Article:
These things can be like dedicated snow tires or sticky maximum performance summer tires.. you don't always "need" them.. but you sure are glad to have them when you do.

a few more years and people will be like.. "huh?.. what's a raidcard?". lol
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May 10, 2011 7:01:30 AM

JohnnyLucky said:
Don't pay any attention to what groberts101 and I said about PCI-e based ssd's. Just get a OCZ Vertex 3 Max IOPS and be happy. Otherwise you'll find yourself on a quest for speed and performance that will never end. :) 

BTW - I don't think you ever mentioned what you'll be doing with a ssd? I am curious. Professional work? Gaming? Give us a hint.


I own a construction business and went through the year from hell last year because of the construction bubble slow down. Things are going well this year though.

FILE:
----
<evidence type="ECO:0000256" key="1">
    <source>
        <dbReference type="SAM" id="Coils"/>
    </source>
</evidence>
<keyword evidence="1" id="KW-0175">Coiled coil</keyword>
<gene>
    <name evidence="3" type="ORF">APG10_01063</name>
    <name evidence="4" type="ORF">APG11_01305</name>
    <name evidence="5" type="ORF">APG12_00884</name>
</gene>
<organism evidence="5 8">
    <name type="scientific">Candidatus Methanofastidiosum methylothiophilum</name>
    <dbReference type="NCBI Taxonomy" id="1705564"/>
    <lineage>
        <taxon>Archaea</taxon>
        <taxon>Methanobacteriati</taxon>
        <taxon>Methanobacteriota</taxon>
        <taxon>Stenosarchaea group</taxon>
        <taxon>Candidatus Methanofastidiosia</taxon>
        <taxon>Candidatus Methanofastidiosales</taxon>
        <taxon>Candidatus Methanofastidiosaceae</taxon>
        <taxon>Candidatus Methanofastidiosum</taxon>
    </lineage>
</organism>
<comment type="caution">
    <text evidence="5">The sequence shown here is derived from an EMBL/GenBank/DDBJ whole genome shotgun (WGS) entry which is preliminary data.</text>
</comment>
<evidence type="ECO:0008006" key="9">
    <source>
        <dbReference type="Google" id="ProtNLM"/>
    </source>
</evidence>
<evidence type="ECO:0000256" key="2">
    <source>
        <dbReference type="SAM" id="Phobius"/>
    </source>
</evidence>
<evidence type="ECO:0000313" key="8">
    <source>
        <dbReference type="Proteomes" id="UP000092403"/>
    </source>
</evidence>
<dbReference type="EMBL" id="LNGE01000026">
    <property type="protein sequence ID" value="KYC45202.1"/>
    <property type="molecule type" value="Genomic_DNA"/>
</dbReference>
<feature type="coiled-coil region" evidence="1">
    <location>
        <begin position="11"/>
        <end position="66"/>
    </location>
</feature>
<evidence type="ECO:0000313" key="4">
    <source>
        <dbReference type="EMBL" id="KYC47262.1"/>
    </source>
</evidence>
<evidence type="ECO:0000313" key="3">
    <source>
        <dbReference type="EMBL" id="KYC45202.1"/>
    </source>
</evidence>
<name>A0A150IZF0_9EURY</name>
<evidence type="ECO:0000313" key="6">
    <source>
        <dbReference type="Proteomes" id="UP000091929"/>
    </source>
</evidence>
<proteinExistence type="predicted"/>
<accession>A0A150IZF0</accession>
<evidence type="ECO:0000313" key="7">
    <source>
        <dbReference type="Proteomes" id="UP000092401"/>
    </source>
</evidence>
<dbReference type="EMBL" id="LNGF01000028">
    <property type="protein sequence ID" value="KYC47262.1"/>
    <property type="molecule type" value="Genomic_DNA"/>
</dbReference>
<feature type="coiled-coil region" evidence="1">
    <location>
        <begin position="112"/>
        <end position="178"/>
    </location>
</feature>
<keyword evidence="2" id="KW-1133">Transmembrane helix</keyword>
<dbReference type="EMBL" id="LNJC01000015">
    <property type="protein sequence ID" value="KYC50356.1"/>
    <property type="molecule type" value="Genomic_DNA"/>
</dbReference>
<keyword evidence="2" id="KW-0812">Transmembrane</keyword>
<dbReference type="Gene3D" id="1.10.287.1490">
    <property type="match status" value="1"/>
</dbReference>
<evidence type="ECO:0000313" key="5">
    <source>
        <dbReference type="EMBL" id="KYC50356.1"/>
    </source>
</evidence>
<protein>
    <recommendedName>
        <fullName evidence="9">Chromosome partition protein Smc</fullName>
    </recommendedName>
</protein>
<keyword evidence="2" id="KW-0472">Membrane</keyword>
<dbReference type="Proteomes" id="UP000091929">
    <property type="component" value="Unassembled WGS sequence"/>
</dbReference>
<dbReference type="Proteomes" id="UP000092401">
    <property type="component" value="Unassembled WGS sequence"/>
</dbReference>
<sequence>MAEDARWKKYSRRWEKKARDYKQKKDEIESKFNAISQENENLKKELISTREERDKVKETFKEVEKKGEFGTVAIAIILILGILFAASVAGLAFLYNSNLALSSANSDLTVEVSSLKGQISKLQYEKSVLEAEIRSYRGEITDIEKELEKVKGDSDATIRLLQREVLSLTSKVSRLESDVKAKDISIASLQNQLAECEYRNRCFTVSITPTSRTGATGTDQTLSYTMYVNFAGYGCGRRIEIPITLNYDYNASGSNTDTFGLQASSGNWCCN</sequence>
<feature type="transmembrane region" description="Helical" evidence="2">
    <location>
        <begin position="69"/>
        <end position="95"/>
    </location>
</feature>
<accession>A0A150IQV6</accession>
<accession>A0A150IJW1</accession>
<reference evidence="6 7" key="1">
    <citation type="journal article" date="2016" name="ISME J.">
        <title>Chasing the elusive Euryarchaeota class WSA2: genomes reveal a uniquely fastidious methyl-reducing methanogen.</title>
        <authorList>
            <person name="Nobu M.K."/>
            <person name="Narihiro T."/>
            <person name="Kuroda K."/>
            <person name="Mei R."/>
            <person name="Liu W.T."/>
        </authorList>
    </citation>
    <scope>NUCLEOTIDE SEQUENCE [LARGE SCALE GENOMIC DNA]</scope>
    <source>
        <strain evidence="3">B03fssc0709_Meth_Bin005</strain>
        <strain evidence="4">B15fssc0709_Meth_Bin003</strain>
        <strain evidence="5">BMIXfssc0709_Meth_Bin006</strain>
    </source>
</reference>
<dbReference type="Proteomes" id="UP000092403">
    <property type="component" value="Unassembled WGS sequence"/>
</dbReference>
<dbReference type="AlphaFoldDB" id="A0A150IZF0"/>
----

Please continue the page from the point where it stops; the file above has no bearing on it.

My business is heavily computer based. When busy I multi-task. I may be running a CAD program, several Office applications, listening to streaming internet radio and have several web pages and email pages open. Often I am dealing with picture files also. I also watch HDTV on my computer while I work and heavily use WMC for my DVR (I have the Hauppauge 2250 TV card with two tuners). I record and store a lot of programs on my computer when I don't have time to watch them. Doing all this, even my I-7 920 would slow down at times and it was a very fast computer.

What I want an SSD to do is to save overall time (like boot times) and make my applications run quicker - more snappy. Most reviewers say that a good SSD is the most significant, cost-efficient method to do this. Most reviewers for the time being are recommending using an SSD for Windows and frequently used applications and using a 1 TB (or more) HDD for your mass storage items like video, HDTV recording, pictures and so-forth. I will also probably add a set of 1 TB RAID 1 drives for archiving business records.